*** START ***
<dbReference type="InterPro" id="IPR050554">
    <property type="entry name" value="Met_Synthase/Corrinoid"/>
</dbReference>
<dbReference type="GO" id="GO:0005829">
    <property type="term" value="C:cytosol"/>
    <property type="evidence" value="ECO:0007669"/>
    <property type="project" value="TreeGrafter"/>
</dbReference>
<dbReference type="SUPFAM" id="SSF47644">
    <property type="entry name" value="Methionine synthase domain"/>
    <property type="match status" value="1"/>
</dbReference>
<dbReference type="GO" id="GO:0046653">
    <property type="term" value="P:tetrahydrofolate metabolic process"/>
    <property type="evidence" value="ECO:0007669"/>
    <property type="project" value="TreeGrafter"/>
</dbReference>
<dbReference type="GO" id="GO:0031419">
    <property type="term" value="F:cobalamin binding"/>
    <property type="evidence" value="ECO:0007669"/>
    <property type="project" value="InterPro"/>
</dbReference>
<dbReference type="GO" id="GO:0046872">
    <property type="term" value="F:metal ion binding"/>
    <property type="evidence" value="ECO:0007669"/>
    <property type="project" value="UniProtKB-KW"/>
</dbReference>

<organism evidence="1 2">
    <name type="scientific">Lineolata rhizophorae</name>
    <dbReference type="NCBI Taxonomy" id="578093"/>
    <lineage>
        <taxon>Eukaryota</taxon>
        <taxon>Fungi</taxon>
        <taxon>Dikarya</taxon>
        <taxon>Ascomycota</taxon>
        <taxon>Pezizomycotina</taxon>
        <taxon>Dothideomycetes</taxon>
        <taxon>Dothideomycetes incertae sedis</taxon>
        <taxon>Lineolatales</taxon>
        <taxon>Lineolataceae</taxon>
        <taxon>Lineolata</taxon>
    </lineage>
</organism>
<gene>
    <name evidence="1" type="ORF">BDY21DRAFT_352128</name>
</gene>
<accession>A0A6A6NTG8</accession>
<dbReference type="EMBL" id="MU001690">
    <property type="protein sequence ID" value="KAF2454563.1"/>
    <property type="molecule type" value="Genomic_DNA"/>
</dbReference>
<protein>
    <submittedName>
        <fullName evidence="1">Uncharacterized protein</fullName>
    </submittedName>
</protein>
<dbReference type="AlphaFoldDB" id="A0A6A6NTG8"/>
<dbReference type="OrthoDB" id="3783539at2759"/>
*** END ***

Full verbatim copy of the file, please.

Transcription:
<dbReference type="InterPro" id="IPR050554">
    <property type="entry name" value="Met_Synthase/Corrinoid"/>
</dbReference>
<dbReference type="GO" id="GO:0005829">
    <property type="term" value="C:cytosol"/>
    <property type="evidence" value="ECO:0007669"/>
    <property type="project" value="TreeGrafter"/>
</dbReference>
<dbReference type="SUPFAM" id="SSF47644">
    <property type="entry name" value="Methionine synthase domain"/>
    <property type="match status" value="1"/>
</dbReference>
<dbReference type="GO" id="GO:0046653">
    <property type="term" value="P:tetrahydrofolate metabolic process"/>
    <property type="evidence" value="ECO:0007669"/>
    <property type="project" value="TreeGrafter"/>
</dbReference>
<dbReference type="GO" id="GO:0031419">
    <property type="term" value="F:cobalamin binding"/>
    <property type="evidence" value="ECO:0007669"/>
    <property type="project" value="InterPro"/>
</dbReference>
<dbReference type="GO" id="GO:0046872">
    <property type="term" value="F:metal ion binding"/>
    <property type="evidence" value="ECO:0007669"/>
    <property type="project" value="UniProtKB-KW"/>
</dbReference>

<organism evidence="1 2">
    <name type="scientific">Lineolata rhizophorae</name>
    <dbReference type="NCBI Taxonomy" id="578093"/>
    <lineage>
        <taxon>Eukaryota</taxon>
        <taxon>Fungi</taxon>
        <taxon>Dikarya</taxon>
        <taxon>Ascomycota</taxon>
        <taxon>Pezizomycotina</taxon>
        <taxon>Dothideomycetes</taxon>
        <taxon>Dothideomycetes incertae sedis</taxon>
        <taxon>Lineolatales</taxon>
        <taxon>Lineolataceae</taxon>
        <taxon>Lineolata</taxon>
    </lineage>
</organism>
<gene>
    <name evidence="1" type="ORF">BDY21DRAFT_352128</name>
</gene>
<accession>A0A6A6NTG8</accession>
<dbReference type="EMBL" id="MU001690">
    <property type="protein sequence ID" value="KAF2454563.1"/>
    <property type="molecule type" value="Genomic_DNA"/>
</dbReference>
<protein>
    <submittedName>
        <fullName evidence="1">Uncharacterized protein</fullName>
    </submittedName>
</protein>
<dbReference type="AlphaFoldDB" id="A0A6A6NTG8"/>
<dbReference type="OrthoDB" id="3783539at2759"/>